CENTRAL POINT — Four days before medical marijuana dispensaries become legal under state law, city officials have fast-tracked an ordinance that would restrict where dispensaries can locate and what hours they can operate.
The Central Point City Council voted unanimously Thursday to keep dispensaries at least 500 feet from residential areas, limit their hours to 8 a.m. to 6 p.m. Monday through Saturday and keep them in certain commercial and industrial areas. The restrictions become effective immediately.
Dispensaries' business- license applications require approval of neighboring businesses under the new ordinance.
"My preference is to ban them completely," said Mayor Hank Williams, but added the council should wait until the state decides whether local jurisdictions have the power to enact their own bans.
Council member Rick Samuelson voiced frustration that cities must deal with a contradiction between state and federal law, but said he felt the city handled the issue in the best way possible.
"It's a damn mess," Samuelson said. "The federal government won't enforce its own law and the state came in and wrote a law that ... essentially what they did to all the cities was hang them up like piñatas."
"Anybody that wants to open a medical marijuana dispensary can do so and if you try to stop them they can sue you," Samuelson said. "We can't outright prohibit it yet, but we can put rules in place to control it."
In Phoenix, council members are poised to vote Monday on a four-month moratorium on medical marijuana dispensaries and may take a look at an ordinance that would restrict or ban marijuana-related businesses. It is also set to consider zoning restrictions on grow sites.
The council's efforts have drawn ire from supporters of The Greenery, a patient resource center that has been operating without a business license on North Main Street.
Last week, patients filed complaints with the Oregon Medical Marijuana Program in an attempt to discourage efforts by the Phoenix council to ban or limit dispensaries and grow sites.
Mayor Jeff Bellah said Phoenix's situation was more complicated than other cities because The Greenery was already in operation.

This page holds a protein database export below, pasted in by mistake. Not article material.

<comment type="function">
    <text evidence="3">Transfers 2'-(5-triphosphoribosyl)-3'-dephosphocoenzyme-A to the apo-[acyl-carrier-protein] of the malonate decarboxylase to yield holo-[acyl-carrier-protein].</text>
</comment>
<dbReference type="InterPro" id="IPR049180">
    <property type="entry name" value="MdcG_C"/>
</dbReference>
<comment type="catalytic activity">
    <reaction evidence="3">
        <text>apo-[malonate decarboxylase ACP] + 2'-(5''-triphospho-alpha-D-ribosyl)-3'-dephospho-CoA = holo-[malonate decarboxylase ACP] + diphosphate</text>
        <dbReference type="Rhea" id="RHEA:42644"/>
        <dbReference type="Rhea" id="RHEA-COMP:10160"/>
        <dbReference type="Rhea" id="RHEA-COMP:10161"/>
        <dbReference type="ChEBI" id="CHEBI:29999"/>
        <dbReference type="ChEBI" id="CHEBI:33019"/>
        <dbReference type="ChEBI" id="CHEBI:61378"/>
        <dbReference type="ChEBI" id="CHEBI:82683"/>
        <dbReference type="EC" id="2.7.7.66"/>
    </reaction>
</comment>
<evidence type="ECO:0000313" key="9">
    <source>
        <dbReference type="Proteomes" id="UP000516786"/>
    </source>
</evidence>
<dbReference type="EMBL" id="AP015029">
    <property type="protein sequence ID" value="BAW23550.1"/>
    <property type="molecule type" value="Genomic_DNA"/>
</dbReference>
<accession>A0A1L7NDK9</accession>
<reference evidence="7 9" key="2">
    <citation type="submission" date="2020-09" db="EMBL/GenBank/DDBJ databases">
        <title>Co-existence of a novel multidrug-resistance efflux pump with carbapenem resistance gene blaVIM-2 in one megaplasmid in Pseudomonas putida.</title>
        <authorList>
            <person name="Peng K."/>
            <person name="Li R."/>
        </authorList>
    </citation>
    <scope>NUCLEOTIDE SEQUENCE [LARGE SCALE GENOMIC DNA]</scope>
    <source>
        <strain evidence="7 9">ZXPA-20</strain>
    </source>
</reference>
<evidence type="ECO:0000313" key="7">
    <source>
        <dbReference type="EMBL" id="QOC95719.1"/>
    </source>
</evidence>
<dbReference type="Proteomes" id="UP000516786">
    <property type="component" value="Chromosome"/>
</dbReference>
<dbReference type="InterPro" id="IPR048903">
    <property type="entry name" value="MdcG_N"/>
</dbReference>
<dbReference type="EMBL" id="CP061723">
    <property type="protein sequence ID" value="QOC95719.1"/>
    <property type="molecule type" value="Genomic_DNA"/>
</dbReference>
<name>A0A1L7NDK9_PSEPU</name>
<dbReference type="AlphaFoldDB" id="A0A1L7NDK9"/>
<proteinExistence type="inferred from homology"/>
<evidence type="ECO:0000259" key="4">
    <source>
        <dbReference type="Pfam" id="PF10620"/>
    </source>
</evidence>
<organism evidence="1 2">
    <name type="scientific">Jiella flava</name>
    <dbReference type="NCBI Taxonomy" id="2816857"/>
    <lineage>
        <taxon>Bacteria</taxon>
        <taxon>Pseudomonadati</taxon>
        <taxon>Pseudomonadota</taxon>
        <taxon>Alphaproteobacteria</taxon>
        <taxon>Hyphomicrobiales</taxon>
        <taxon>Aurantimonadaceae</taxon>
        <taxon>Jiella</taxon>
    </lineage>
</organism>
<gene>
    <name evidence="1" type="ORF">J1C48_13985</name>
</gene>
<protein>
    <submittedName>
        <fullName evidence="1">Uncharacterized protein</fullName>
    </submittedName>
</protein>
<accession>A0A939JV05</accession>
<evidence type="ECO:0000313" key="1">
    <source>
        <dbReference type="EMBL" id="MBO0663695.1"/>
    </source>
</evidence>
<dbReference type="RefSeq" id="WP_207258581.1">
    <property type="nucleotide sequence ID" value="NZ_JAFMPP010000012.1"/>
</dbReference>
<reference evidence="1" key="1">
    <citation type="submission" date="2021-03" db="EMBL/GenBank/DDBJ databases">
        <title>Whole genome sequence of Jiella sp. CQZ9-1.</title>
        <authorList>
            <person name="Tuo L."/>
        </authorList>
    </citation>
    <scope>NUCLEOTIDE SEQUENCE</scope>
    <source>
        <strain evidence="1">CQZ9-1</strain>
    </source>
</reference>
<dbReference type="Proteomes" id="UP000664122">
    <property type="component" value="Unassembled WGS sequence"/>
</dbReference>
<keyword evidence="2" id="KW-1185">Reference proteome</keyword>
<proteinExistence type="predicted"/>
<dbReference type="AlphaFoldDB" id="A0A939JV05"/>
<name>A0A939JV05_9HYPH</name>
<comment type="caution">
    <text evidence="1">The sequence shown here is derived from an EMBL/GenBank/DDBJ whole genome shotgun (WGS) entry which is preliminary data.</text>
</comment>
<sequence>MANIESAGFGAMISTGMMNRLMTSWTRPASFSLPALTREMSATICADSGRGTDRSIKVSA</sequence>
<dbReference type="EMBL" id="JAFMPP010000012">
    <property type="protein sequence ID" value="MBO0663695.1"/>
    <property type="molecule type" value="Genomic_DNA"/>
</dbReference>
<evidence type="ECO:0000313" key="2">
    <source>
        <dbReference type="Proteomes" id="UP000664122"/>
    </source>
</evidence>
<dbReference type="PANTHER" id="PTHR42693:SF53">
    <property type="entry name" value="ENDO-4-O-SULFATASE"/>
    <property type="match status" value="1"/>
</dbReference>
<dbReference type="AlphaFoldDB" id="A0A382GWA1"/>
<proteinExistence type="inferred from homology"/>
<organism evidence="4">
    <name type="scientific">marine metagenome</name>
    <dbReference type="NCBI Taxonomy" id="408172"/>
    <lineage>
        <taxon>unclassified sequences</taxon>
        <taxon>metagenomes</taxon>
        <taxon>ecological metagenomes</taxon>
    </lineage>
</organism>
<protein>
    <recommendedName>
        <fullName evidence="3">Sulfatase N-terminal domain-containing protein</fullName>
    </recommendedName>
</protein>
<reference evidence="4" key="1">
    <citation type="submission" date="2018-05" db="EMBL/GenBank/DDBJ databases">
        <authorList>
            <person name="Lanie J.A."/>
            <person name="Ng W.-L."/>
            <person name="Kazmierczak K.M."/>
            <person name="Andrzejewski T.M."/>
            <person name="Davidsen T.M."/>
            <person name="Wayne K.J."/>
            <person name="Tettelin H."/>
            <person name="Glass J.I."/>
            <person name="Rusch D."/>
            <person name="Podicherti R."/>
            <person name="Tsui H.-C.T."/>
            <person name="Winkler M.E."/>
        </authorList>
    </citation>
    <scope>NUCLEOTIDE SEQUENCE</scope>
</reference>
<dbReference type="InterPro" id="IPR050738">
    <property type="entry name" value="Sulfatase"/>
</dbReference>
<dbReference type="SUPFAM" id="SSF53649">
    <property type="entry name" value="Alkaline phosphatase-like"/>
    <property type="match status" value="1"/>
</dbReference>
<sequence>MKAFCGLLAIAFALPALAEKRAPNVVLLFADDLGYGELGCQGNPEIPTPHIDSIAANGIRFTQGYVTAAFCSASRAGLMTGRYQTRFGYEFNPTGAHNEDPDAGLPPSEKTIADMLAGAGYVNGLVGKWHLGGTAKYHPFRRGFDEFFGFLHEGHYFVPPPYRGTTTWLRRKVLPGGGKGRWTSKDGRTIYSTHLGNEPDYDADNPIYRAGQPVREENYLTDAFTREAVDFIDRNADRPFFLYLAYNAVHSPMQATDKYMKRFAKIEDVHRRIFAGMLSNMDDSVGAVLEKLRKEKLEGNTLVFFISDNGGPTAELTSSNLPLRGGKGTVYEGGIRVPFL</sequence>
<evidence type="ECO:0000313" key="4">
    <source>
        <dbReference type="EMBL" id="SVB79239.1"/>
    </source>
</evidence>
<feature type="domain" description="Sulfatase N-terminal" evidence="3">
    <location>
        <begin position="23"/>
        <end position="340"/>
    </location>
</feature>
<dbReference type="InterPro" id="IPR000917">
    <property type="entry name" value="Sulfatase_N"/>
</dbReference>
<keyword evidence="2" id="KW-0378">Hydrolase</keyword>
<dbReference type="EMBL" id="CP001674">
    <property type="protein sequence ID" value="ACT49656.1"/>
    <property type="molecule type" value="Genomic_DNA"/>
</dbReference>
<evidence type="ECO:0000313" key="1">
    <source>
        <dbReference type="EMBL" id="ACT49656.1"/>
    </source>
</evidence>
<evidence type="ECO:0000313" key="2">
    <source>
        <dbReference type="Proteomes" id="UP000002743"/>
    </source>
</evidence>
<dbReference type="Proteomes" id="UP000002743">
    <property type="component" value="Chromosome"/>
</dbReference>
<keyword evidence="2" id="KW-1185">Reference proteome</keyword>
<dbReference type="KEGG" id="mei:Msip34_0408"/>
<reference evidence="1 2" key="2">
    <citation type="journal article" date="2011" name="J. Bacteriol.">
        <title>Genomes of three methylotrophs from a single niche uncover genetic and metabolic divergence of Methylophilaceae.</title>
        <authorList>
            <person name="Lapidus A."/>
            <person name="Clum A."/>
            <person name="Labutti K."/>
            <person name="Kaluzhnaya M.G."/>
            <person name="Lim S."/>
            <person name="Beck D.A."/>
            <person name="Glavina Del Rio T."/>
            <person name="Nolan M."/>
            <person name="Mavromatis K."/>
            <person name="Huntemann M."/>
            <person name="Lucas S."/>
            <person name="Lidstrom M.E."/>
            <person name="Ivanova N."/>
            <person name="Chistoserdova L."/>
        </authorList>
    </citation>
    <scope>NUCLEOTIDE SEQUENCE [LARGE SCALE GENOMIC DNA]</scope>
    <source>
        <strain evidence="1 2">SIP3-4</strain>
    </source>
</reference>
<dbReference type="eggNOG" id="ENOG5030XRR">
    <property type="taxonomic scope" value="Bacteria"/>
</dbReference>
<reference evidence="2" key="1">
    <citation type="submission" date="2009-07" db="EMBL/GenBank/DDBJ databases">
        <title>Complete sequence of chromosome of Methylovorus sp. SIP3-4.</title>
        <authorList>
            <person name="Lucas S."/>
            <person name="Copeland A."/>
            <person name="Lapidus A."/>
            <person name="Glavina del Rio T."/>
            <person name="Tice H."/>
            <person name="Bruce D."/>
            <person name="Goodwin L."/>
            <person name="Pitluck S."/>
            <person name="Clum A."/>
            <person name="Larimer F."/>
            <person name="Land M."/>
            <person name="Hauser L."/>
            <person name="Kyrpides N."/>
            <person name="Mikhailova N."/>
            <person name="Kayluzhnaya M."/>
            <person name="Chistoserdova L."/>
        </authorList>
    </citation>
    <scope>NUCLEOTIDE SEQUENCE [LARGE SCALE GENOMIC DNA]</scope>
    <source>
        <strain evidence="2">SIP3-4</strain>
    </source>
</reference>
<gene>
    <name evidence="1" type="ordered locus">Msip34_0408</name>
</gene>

State legislators were set to vote Friday on whether local cities could declare an outright ban on dispensaries, a decision both Bellah and Williams say could affect discussions in their own cities. But the House adjourned before a vote could be taken.
John Michaels, a Medford City Council member, urged the Central Point council Thursday to take a stricter stance and ban dispensaries entirely.
"Please adopt the temporary ban. Don't be in a hurry to feel like you have to rush anything on this," he said.
"Federal law trumps state law. I understand you're not in a position to handle a lot of challenges, but my feeling is you are not going to have to. There are other cities with larger pocketbooks who will do so."
Samuelson said beefing up city zoning law, for now, was the best policy but that the council would entertain a ban if state legislators decide such a measure was legal.
"I think we would come back and approve a ban if we were told the state would support that," he said.
"For now, federal law says you can't (allow dispensaries) and state law says you have to. I think everyone is waiting around wondering what in the world these cities are all supposed to do."
Phoenix city officials will meet at 6:30 p.m. Monday to review a possible moratorium. The meeting will take place at the City Council annex, 1000 S. B St.
Buffy Pollock is a freelance writer living in Medford. E-mail her at firstname.lastname@example.org